There’s a lot to like in Donna Gephart’s first book, as if being 12-3/4 isn’t bad enough, my mother is running for president. Vanessa Rothrock is nearly 13 and already used to the limelight because she’s the Florida governor’s daughter. But when her mother decides to run for president, and it looks like she stands a good chance of winning, Vanessa’s life intensifies. Gephart gives us a good glimpse into the family life of a presidential candidate—hint: there’s not much family time—while also capturing pre-teen angst quite well.
Vanessa’s concerns will have moms remembering their own middle school years while being reminded of what their daughters of the same age may be going through. Girls will be able to identify with many of the same issues Vanessa experiences, and maybe learn a few things from her mistakes.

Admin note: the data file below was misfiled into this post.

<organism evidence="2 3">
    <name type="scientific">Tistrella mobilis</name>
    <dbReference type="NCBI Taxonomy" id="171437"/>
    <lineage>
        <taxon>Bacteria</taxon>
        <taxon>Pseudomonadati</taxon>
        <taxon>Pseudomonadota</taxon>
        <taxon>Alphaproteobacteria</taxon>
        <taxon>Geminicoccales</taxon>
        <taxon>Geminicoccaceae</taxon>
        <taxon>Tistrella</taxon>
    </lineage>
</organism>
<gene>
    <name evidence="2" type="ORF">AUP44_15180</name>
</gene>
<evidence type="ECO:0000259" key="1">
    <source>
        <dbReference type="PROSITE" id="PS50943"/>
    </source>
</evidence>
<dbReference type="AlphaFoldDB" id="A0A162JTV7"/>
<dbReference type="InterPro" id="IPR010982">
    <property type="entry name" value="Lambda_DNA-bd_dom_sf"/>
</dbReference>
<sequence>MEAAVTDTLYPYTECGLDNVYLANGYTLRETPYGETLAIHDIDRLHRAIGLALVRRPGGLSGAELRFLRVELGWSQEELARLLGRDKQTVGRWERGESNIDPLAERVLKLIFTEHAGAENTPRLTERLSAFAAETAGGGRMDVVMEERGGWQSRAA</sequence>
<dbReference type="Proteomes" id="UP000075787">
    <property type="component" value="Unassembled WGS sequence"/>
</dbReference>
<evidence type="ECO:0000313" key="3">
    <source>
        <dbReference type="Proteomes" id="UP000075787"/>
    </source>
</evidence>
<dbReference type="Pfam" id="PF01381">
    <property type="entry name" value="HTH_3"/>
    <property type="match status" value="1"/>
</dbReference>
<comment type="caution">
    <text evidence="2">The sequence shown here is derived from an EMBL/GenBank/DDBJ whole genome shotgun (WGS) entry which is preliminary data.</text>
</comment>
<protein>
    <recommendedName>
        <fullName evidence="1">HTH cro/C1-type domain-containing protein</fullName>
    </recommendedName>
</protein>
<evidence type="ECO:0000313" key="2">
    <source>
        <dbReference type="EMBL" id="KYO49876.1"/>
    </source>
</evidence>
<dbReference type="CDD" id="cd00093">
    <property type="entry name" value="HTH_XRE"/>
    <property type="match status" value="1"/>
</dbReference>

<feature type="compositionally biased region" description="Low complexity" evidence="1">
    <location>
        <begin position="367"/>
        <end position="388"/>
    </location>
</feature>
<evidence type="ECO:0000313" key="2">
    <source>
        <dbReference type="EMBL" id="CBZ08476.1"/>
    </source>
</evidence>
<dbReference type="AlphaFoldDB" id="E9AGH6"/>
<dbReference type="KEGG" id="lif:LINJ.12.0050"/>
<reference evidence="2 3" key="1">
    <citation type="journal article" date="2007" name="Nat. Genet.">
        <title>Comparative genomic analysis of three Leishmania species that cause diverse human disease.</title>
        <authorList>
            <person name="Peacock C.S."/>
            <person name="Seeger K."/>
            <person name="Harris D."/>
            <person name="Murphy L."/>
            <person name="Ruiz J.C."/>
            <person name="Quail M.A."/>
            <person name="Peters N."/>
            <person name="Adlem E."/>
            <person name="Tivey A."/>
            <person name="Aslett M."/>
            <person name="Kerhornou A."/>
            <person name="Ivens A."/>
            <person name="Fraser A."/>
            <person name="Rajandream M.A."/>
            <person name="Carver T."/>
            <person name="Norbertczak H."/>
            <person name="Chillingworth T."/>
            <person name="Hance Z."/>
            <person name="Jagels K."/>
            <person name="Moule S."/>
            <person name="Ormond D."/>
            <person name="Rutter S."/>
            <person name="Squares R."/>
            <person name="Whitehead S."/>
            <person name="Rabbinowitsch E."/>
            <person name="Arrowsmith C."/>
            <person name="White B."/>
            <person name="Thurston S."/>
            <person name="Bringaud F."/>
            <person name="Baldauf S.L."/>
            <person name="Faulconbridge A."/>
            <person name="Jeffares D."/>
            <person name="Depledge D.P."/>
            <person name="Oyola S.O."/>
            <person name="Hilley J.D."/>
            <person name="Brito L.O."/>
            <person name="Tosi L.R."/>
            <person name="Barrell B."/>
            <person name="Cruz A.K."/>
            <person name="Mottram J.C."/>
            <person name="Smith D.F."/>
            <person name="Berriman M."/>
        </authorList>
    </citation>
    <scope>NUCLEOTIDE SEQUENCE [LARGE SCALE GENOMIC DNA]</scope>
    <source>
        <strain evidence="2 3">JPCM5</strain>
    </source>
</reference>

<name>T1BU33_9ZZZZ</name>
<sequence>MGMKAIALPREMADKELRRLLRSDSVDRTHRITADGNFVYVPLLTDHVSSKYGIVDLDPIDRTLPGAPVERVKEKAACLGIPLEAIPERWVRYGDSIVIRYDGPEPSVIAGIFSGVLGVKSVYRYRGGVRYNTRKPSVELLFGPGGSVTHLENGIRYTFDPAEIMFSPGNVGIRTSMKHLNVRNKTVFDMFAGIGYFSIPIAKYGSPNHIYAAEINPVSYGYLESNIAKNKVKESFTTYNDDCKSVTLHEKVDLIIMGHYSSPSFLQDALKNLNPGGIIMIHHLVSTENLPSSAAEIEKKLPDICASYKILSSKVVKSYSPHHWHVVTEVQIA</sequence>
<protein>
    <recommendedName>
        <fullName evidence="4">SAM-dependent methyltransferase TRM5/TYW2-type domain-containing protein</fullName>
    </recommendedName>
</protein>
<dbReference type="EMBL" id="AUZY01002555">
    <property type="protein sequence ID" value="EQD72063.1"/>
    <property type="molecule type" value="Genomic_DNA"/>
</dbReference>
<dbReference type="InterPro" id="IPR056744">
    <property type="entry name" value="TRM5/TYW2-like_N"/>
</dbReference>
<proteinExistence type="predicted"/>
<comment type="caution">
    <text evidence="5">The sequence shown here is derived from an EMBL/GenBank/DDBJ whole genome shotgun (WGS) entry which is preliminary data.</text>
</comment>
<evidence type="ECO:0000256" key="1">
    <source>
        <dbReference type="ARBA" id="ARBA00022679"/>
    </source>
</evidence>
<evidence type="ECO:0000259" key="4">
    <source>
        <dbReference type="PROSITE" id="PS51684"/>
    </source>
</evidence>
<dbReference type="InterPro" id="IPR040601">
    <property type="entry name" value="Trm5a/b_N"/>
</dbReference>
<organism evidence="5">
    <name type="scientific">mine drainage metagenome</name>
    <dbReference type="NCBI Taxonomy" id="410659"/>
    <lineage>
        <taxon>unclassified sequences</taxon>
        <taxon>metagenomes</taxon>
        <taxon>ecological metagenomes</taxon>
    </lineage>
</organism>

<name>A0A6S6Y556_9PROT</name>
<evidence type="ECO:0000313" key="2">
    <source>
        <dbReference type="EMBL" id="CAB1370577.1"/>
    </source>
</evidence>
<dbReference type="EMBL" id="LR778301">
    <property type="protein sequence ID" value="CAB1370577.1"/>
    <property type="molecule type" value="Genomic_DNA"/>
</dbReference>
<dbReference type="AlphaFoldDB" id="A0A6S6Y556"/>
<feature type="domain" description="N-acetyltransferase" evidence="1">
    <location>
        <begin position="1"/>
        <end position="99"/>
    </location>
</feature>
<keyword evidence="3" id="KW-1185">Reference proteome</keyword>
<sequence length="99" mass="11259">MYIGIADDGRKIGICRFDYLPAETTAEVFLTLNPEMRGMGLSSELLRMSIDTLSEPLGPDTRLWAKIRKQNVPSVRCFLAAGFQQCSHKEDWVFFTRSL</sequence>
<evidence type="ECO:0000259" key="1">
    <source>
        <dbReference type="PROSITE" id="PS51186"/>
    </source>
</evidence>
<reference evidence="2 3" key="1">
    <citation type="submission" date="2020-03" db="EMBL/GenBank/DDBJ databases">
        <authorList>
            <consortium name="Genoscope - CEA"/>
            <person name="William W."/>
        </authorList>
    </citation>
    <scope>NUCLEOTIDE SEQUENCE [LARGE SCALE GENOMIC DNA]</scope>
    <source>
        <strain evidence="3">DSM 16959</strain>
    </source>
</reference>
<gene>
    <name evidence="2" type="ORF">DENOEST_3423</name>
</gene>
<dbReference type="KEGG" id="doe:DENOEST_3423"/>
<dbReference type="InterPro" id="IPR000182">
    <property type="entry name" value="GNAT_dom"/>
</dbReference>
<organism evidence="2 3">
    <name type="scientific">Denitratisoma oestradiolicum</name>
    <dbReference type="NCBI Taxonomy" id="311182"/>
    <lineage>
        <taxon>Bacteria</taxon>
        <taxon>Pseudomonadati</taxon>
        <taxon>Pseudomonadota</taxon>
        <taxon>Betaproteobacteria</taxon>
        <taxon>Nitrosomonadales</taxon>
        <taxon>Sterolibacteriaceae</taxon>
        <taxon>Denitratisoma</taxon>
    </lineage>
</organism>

I found it a good reminder of how kids can be so ego-centric in middle school. Everything is seen through the lens of “what does it mean to me.” For Vanessa, it doesn’t matter that her mom will make history by becoming the first female president of our country if she’s not home to watch her daughter compete in the regional spelling bee.
It’s also a good reminder that kids often don’t tell their parents about important things that are worrying them. Instead they try to solve them on their own. When Vanessa receives letters threatening to kill her mom if she doesn’t drop out of the race, she thinks it’s better to secretly try to get her mom to drop out instead of telling someone with the ability to help.
This is also a very interesting book to read in an election year when a woman came close to being nominated as a major-political-party presidential candidate. And I loved the reasons Vanessa’s mom wrote to her telling why she wants to be president. The list could spark a whole separate conversation with members of a mother-daughter book club about things that are important for our country.
I recommend this book for readers aged 9 to 12.